Another reason is that I can reindex them easily for various forms of accessibility, which is a marvellous utility (although I can do it because I'm not afraid of using CGI and a database to organise and control the linking of the separate data elements; something most people won't be able to easily duplicate at the moment with plain HTML). This is more important for an ebook because we have less positioning information to base our innate search algorithm on (possibly people growing up with ebooks won't have this lack, although by then advances in information management will make even my futile efforts irrelevant).

    The final reason is that I can mod the actual documents directly, creating a single canonical document with all amendments and supplements integrated into the body of the work. I can update world setting information as the game changes the world. Add new ideas into the text (which makes them easier to find). [I can even compare changes that I've made with the original text, and reference back to the original source documents.]

    While I agree with the makers of Diaspora that a book can be an object of great beauty in and of itself, there is a distinction between the book as an artefact, and the text of the book as a reference document. Both are called a game, but people want different things from them. And that can lead to confusion when it comes to marketing the product, as evinced by the aforementioned game recently.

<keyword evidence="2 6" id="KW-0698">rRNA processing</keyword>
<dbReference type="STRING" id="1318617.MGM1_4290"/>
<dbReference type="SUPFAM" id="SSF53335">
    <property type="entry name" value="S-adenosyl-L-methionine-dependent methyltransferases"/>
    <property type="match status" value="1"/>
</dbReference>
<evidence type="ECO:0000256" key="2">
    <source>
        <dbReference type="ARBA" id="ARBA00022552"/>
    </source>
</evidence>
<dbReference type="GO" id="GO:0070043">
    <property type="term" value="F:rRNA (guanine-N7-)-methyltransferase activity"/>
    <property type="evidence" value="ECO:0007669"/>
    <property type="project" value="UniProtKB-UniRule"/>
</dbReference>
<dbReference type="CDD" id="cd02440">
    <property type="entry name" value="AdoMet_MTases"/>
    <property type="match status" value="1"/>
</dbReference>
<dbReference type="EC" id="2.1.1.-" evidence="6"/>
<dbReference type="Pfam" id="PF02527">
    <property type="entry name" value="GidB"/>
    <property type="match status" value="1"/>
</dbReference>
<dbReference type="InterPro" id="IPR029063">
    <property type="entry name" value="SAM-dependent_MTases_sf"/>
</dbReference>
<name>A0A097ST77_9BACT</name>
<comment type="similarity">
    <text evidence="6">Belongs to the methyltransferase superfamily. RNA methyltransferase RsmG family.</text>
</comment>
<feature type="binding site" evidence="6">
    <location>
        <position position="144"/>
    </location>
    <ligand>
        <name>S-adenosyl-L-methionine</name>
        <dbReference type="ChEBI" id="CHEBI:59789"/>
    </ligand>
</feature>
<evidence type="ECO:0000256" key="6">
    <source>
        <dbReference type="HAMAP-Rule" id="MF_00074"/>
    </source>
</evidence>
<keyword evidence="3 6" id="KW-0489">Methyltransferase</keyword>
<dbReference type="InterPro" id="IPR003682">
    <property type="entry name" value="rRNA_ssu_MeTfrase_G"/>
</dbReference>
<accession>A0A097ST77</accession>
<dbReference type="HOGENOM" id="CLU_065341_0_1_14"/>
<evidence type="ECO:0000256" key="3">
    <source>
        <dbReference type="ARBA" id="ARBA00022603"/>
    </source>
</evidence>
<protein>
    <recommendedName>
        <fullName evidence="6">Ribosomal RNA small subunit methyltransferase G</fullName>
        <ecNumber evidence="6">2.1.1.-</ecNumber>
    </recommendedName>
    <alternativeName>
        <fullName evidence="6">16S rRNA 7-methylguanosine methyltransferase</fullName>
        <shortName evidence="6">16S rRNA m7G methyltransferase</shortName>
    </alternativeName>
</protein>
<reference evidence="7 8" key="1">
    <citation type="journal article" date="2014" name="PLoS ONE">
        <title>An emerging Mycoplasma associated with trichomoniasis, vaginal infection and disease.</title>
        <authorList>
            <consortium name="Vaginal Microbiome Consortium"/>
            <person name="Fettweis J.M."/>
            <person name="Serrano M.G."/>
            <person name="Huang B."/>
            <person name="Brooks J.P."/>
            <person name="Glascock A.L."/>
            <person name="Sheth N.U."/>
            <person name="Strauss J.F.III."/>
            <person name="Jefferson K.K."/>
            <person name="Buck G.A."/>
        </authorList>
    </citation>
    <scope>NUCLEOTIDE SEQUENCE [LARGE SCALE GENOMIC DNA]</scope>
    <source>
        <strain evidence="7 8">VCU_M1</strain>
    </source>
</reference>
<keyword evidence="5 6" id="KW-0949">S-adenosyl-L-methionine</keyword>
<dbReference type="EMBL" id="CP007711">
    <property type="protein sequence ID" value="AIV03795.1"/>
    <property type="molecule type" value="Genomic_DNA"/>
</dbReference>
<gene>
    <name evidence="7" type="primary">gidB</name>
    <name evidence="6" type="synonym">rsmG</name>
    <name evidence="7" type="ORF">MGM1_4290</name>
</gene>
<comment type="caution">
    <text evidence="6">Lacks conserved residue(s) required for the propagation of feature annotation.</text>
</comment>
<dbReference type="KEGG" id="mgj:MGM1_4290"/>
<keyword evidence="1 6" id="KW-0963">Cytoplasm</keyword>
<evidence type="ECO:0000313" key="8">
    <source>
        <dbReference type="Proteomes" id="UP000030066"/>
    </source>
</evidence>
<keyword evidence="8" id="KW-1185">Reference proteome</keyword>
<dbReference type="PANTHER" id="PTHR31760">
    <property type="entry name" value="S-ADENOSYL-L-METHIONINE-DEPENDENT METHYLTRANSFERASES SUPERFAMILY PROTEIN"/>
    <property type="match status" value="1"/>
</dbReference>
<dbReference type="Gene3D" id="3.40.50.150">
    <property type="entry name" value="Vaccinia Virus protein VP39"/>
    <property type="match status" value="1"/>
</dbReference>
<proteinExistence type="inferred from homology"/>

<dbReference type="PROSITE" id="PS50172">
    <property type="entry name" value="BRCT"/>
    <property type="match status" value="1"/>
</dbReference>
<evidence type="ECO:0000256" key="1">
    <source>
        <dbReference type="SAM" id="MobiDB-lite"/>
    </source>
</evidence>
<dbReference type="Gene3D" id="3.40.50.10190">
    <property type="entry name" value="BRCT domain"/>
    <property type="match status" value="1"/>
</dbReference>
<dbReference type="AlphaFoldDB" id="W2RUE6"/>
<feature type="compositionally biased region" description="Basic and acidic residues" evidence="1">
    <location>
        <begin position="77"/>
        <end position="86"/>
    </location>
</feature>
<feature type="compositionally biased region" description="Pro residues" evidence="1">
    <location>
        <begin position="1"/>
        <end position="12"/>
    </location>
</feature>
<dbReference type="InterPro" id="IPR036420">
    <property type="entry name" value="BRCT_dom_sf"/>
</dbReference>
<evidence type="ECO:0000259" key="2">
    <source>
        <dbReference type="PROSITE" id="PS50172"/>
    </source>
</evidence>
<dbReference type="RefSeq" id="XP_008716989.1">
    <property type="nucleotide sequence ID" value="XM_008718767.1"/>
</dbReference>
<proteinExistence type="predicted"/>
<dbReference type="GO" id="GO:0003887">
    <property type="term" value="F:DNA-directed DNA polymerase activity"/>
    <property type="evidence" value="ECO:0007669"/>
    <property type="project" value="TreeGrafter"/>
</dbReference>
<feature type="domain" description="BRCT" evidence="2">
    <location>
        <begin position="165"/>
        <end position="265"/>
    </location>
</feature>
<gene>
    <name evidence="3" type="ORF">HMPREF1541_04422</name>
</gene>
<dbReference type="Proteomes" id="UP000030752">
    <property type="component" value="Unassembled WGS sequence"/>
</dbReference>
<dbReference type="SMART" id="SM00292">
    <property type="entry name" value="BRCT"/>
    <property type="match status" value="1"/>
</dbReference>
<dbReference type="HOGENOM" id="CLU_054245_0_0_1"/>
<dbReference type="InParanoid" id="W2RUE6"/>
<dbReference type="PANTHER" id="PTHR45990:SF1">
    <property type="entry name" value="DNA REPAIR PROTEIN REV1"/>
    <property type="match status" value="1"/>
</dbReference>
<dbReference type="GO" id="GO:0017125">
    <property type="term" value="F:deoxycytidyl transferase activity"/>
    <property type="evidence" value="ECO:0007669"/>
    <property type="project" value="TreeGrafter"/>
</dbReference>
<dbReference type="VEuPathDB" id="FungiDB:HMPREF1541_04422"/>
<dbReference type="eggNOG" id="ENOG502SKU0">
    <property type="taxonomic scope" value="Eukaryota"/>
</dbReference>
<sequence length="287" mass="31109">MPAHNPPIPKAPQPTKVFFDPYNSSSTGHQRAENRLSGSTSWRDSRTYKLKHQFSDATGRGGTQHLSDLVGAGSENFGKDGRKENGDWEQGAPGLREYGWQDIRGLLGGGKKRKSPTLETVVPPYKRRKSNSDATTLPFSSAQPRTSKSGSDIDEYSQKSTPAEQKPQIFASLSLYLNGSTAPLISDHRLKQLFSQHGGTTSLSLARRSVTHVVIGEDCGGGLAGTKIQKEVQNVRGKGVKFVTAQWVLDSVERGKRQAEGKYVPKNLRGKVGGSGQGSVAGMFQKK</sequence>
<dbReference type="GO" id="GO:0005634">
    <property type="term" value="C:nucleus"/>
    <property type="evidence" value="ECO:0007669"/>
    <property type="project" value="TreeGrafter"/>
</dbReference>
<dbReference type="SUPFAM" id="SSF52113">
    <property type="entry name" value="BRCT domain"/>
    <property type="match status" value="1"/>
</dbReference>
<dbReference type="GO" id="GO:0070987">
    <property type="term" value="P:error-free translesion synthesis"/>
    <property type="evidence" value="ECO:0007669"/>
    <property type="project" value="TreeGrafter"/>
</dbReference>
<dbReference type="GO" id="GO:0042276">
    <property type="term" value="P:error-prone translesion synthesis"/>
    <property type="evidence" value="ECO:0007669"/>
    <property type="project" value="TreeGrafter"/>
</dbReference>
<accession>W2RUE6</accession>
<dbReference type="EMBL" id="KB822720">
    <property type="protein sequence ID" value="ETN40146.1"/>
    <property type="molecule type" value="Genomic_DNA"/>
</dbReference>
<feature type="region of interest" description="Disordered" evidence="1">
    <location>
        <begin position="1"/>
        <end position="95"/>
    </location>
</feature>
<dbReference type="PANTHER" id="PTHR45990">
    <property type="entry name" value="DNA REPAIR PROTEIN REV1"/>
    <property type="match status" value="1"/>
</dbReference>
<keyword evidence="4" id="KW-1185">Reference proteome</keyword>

I think the future of gaming ebooks are things purposefully designed for the intuitive rather than linear access. For example, your iPad contains a character sheet, which can be automatically generated, but also serves as an index into the rules (the worth of doing this is increased sales. Instead of one sale to a group (as is generally the case in my experience), you make it convenient (and cheap enough), so that every play buys your product.

    And even further down the track, virtual tabletops, with windows that allow you to see through your iPad to a rendered landscape. [Although truth be told, you would need to use something like a Wi remote to get accurate positioning information for this to work properly as I don't think the iPad positional referencing is really accurate enough as it stands. I could be wrong here.] The future is bright with possibility.

    <shrug> The intuitive exploration of information architectures has always been something I've been interested in.

  2. Oh. And I hope you feel better soon. <grin>